All this to say, I understood and almost expected the not so subtle allusions to the U.S. president and his administration. There were productions of Julius Caesar featuring many a politician just as there had been productions of Richard III doing the same. The Guthrie Theater in Minneapolis had a production featuring a tall black man as Caesar referencing President Barack Obama. The versatility of Shakespeare's characters are arguably one of the reasons his plays continue to be performed year after year.

BWW Exclusive: My Riotous Night at JULIUS CAESAR

This woman, however, seemed to be under the misconception that the politicalization of theatre is a new trend. The (often not-so-lowkey) references to those in power had to be done discreetly during Shakespeare's time, in order for the show to be approved and licensed by the Master of Revels. No show could be performed without this license. The Master of Revels served as a serious form censorship; if an unlicensed or censored piece was performed, the theatre troupe performing it could receive a whopping fine or even be thrown in prison. Freedom of speech is such a treasured American right which allows shows like The Public's Julius Caesar (as well as 90% of current topical comedy) to exist. Though Shakespeare's plays have outlived the Master of Revels, over 400 years after they were written, it appears they still face censorship.

Whether or not you liked a performance and consequently praising or condemning it to your friends is sometimes more enjoyable than the show itself. However, these protesters didn't even wait for the performance to end. Also, Julius Caesar as a play does not encourage assassination! Everyone who stabbed Caesar dies. Half of Rome literally turns against them and the empire falls into civil war. Cassius, who organizes the murder, kills himself because he thinks he sent his best friend to his death, then it's revealed that his friend is in fact alive, so Cassius killed himself for no reason. Brutus kills himself after his wife commits suicide by eating fire, and the rest of the senators are murdered by Antony and Octavius Caesar. If someone, after sitting through the entirety of the play, leaves and thinks assassinating a leader for the perceived greater good is a smart plan, they definitely fell asleep before the end and then pretended they were awake through the last two acts. The program insert says it all, "Our production of Julius Caesar in no way advocates violence towards anyone. Shakespeare's play, and our production, make the opposite point: those who attempt to defend democracy by undemocratic means pay a terrible price and destroy the very thing they are fighting to save."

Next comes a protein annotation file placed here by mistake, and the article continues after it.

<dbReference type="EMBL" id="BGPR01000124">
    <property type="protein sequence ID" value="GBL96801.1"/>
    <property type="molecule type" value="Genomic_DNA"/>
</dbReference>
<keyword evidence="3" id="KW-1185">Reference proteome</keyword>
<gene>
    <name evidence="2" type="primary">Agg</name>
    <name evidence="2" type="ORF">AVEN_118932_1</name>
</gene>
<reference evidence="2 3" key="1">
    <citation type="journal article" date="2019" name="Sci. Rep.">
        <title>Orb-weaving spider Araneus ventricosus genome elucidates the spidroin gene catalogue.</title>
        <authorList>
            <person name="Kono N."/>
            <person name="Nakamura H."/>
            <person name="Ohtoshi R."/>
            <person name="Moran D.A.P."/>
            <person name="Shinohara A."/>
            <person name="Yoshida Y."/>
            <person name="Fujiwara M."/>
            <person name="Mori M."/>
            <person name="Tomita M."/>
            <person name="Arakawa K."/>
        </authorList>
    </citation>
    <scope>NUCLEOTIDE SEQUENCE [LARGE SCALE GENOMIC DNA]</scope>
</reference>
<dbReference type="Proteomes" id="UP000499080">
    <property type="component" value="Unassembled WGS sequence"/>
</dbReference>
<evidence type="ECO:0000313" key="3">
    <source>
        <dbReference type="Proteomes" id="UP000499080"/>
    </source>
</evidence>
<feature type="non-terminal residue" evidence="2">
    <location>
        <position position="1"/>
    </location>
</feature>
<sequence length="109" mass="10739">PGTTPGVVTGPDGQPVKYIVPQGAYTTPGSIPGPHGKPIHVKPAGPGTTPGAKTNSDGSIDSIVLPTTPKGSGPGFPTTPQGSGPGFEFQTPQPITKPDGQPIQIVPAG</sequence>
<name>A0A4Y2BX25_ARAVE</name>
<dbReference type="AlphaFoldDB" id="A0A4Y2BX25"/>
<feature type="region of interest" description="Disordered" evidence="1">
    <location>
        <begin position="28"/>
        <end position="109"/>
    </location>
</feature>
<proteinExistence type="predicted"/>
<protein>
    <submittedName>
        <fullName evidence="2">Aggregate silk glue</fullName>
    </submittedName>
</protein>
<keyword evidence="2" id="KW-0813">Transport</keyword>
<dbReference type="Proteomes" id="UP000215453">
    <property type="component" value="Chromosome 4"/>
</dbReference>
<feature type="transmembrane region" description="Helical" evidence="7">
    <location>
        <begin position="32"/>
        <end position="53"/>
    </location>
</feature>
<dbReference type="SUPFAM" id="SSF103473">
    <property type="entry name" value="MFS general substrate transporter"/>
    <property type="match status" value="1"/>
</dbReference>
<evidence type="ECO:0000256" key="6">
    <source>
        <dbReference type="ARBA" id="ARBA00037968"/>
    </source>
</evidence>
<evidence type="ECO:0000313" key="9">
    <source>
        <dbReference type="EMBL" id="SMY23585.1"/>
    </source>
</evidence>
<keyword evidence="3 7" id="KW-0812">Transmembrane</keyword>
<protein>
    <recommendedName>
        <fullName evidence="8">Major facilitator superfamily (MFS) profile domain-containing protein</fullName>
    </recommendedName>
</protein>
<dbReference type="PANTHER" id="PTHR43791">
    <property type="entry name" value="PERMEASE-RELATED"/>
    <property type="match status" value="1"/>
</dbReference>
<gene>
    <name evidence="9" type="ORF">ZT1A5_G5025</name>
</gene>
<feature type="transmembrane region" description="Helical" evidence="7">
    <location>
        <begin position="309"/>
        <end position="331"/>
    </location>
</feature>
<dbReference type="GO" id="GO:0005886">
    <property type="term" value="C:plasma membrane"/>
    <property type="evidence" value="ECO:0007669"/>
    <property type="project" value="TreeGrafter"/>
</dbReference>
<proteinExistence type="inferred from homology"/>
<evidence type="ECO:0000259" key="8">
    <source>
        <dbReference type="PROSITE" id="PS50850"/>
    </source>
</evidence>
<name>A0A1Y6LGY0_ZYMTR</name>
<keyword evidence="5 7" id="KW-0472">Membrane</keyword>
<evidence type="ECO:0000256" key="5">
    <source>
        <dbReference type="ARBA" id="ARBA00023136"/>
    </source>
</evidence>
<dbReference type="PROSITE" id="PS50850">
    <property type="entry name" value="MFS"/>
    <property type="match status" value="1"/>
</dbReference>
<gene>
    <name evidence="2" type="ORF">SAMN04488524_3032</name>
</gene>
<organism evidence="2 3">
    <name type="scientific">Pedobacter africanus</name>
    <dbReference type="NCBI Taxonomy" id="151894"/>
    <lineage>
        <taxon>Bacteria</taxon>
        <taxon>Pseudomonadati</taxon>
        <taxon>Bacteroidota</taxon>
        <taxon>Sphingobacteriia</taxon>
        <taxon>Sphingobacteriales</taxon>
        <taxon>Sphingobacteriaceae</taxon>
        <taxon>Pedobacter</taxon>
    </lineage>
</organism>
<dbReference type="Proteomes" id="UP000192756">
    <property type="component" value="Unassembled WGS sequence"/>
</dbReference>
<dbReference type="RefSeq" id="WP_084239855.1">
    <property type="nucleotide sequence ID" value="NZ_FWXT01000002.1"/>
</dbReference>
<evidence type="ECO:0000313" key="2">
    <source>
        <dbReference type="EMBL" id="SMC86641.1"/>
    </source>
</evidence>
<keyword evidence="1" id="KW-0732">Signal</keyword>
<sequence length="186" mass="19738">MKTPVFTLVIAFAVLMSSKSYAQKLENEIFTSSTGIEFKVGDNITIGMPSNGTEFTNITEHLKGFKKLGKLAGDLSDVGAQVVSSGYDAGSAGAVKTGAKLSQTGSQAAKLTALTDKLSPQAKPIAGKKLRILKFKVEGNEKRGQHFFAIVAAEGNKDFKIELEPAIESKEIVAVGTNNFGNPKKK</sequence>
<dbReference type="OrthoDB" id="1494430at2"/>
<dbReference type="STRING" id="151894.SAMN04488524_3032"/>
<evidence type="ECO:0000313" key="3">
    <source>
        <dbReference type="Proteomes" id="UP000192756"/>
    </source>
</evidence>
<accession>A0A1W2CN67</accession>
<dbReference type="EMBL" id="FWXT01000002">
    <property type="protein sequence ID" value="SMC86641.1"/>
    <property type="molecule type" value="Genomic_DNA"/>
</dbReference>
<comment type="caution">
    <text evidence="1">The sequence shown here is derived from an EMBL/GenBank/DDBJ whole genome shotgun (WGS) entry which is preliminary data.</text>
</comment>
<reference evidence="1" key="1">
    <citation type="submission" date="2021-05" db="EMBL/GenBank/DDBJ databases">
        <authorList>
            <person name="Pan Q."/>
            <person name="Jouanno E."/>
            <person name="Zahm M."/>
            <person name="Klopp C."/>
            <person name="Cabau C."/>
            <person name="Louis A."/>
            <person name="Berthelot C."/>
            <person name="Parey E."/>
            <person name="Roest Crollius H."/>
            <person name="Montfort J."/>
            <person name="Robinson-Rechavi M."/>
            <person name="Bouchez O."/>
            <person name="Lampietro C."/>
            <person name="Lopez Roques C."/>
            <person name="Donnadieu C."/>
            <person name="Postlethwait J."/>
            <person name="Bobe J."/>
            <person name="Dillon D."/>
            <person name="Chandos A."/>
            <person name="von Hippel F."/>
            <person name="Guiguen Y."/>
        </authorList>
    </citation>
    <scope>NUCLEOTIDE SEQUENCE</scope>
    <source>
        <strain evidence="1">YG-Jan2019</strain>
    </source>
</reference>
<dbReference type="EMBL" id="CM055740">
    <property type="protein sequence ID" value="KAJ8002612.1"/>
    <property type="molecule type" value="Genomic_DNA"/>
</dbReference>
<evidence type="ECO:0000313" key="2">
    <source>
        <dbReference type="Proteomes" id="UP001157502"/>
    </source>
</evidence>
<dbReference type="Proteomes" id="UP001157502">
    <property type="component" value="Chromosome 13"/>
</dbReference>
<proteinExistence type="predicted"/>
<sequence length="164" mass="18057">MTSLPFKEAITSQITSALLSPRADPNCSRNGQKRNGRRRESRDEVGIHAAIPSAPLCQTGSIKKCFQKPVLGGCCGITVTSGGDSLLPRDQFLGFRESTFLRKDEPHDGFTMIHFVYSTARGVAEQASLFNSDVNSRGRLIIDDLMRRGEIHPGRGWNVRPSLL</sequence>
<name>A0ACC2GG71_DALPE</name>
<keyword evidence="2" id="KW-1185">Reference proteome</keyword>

Even as I left the theatre I noticed myself dissecting the protest. Who was this lady? Why'd she rush the stage? I heard what she said but maybe I heard wrong? She wasn't particularly clear with her enunciation and security was speedy. More research was needed.

I got home and, though I was curious, I went to sleep. I didn't want to give whoever this mystery lady was any more attention than she already had. However, my Will Power wavers, as my many failed diets and cleanses can attest to. I sat at my computer and got messages from more and more people about if I was at the performance with "the protesters." One person sent me an article asking, "Was this the performance you were at?" Just as I concede to $1 pizza when I told myself I was going to have a salad, I suddenly found myself down a rabbit hole of articles and Twitter accounts about these protestors.

The woman's video is actually much longer than her brief moments on stage. I watched all 18 minutes and 9 seconds so you don't have to. While watching the performance, as soon as I realized that this protester wasn't part of the show, I took note of the fact that both she and her partner in protest were white. In a time when videos of black and latinx people being attacked and murdered by police have become so regular that it becomes difficult to keep track of who we're mourning for, I was struck but not surprised by the confidence with which this white woman stormed the stage. There was a little part of me hoping, as she was escorted off, that she was a misguided pacifist, enthusiastic about preventing any and all forms of violence against people, maybe even a vegan. As I watched her video it became more and more evident that this was not the case. She yelled at the officers trying to move her off the property. She shouted things like "[the audience] join terrorist organizations like black lives matter and they shoot police officers!" and "so you're choosing to align yourself with terrorists. Actual terrorists. actual. Terrorists."